S. 457 would amend 38 USC § 1112 to establish a presumption of service connection for certain veterans suffering from hepatitis C. We oppose the enactment of this bill.
S. 457 would add a new subsection (d) to 38 USC § 1112, providing a presumption of service connection for certain veterans who suffer from hepatitis C to a degree of disability of 10 percent or more, notwithstanding that there is no record of such disease during the period of active military, naval, or air service. The presumption would apply where a veteran experienced one of the following during service: (1) transfusion of blood or blood products before December 31, 1992; (2) blood exposure on or through the skin or a mucous membrane; (3) hemodialysis; (4) needle-stick accident or medical event involving a needle, not due to the veteran's own willful misconduct; (5) unexplained liver disease; (6) unexplained liver dysfunction value or test; or (7) service in a health-care position or specialty.
We recognize that, because there is such a prolonged period between acute hepatitis C virus infection, which is typically asymptomatic or results in mild illness, and the development of symptomatic liver disease, it is difficult, in the absence of a medical history, to determine the source of infection for hepatitis C. However, epidemiologic research establishes that the highest incidence of hepatitis C infection occurs in persons who placed themselves at risk through destructive lifestyle choices. A May 1999 Centers for Disease Control and Prevention ( CDC) fact sheet, "Hepatitis C Virus and Disease," reports that injecting drug use accounts for about 60 percent of hepatitis C cases. According to an October 16, 1998, CDC report, "Recommendations for Prevention and Control of Hepatitis C Virus ( HCV) Infection and HCV-Related Chronic Disease," 47 Morbidity and Mortality Weekly Report 5 (Oct. 16, 1998) (hereinafter " CDC Report"), injection of drugs currently accounts for a substantial number of hepatitis C transmissions and may have accounted for a substantial proportion of hepatitis C infections in the past. According to the CDC report, after 5 years of injecting drugs, as many as 90 percent of users are infected with hepatitis C. Although the contemplated presumptions would be rebuttable, in practice it would be unlikely in most cases that reliable evidence of past intravenous drug abuse would be readily available.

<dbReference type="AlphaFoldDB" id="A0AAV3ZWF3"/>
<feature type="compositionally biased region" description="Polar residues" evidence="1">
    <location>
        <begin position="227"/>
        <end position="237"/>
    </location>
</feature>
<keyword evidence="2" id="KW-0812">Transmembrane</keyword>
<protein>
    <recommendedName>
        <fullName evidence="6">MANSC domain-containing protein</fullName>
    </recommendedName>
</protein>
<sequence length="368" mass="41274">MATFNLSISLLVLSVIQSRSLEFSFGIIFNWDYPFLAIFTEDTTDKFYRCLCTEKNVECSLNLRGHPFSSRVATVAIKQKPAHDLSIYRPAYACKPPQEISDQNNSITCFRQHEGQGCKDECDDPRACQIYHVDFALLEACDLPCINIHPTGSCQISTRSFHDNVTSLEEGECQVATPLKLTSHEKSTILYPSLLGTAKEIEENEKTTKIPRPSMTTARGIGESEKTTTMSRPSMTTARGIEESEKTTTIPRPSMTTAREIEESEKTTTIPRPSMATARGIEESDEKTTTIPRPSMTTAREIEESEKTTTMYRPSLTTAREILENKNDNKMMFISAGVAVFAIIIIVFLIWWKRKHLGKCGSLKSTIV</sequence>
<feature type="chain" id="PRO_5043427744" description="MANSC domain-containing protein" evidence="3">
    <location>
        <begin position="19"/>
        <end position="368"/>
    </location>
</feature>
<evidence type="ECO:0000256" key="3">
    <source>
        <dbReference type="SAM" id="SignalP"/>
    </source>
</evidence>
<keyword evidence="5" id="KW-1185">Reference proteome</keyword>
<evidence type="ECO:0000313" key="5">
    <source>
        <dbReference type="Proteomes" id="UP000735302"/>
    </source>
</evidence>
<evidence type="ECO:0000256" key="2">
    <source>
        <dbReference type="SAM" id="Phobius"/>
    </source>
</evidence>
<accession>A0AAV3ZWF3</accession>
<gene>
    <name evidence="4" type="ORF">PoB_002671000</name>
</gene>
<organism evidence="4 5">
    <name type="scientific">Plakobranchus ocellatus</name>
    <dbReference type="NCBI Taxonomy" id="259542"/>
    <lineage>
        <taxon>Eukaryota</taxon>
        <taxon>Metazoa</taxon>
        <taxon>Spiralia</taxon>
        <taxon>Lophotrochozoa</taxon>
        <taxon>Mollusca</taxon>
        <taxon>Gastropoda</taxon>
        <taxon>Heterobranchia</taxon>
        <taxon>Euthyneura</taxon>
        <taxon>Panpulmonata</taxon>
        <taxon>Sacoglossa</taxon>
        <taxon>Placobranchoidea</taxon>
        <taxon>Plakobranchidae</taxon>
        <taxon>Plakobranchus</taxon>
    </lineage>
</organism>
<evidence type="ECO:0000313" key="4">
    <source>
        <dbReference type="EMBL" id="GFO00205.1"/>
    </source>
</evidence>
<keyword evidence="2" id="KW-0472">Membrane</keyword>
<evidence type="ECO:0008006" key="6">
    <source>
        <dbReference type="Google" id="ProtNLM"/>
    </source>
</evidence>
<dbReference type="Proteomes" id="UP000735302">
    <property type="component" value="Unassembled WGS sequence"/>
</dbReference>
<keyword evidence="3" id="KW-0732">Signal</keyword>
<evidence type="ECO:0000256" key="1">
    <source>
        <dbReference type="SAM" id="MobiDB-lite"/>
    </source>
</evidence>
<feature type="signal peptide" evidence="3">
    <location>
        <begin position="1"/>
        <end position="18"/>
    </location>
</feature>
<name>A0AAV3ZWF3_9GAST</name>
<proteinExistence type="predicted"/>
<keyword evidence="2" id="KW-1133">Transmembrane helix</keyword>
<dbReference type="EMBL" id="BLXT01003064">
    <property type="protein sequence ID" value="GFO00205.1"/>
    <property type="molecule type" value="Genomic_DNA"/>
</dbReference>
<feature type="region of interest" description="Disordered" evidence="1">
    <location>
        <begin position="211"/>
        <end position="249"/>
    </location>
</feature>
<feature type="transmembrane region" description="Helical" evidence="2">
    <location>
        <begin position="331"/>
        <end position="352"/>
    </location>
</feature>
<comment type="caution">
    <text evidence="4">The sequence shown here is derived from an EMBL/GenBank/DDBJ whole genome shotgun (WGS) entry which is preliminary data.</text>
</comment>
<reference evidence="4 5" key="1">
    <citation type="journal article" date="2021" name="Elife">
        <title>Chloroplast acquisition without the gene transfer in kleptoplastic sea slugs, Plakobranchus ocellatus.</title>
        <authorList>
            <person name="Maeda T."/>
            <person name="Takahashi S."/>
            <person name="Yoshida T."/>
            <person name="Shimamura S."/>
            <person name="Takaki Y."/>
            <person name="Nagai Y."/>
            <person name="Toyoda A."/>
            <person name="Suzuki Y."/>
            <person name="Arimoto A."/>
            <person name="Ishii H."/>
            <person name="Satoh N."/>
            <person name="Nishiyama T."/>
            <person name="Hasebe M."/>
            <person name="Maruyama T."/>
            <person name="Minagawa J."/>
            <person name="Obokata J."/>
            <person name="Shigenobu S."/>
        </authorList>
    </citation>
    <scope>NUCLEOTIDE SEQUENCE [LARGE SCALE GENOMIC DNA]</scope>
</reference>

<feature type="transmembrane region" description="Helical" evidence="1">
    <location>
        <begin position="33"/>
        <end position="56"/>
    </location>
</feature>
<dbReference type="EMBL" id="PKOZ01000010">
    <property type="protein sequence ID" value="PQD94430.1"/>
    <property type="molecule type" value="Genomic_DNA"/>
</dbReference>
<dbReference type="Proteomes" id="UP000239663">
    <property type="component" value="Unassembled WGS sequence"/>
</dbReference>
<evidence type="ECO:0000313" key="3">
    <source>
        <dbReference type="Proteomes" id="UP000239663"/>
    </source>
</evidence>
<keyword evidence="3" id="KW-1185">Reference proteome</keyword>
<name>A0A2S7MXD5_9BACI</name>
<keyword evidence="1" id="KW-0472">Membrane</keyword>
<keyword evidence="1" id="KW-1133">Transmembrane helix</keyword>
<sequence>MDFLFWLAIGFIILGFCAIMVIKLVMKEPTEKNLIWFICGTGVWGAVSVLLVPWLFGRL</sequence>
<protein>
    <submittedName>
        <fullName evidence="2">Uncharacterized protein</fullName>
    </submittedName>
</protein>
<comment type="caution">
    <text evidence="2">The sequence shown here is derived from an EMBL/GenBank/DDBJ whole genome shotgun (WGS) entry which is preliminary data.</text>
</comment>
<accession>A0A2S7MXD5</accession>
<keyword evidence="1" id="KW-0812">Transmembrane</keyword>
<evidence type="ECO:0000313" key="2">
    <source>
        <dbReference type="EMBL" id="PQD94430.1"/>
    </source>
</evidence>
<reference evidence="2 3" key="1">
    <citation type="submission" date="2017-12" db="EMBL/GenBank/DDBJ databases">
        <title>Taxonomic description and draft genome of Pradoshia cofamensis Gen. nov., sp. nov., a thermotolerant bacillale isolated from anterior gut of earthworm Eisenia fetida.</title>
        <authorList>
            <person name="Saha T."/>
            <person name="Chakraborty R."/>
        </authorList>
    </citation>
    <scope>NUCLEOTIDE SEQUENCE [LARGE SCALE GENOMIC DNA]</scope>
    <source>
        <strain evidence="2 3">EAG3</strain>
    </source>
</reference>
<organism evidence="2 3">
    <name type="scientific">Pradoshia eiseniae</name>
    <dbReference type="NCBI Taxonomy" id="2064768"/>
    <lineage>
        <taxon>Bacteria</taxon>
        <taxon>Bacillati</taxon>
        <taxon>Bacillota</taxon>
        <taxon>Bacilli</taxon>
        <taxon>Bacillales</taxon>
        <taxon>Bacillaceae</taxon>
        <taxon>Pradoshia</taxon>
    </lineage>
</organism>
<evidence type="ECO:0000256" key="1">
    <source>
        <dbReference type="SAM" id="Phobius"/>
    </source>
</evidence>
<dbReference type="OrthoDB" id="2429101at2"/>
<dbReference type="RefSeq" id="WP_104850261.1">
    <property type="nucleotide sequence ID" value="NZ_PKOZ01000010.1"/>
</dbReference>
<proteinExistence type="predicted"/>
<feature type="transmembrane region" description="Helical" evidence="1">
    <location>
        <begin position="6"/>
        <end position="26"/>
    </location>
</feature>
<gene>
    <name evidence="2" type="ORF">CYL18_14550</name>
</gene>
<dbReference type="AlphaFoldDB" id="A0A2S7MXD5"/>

We feel strongly that veterans' disability compensation should not be paid to individuals who incurred hepatitis C infection through drug abuse. Yet creation of presumptions as contemplated by S. 457 would certainly result in payment of compensation to persons who most likely incurred hepatitis C infection in that manner.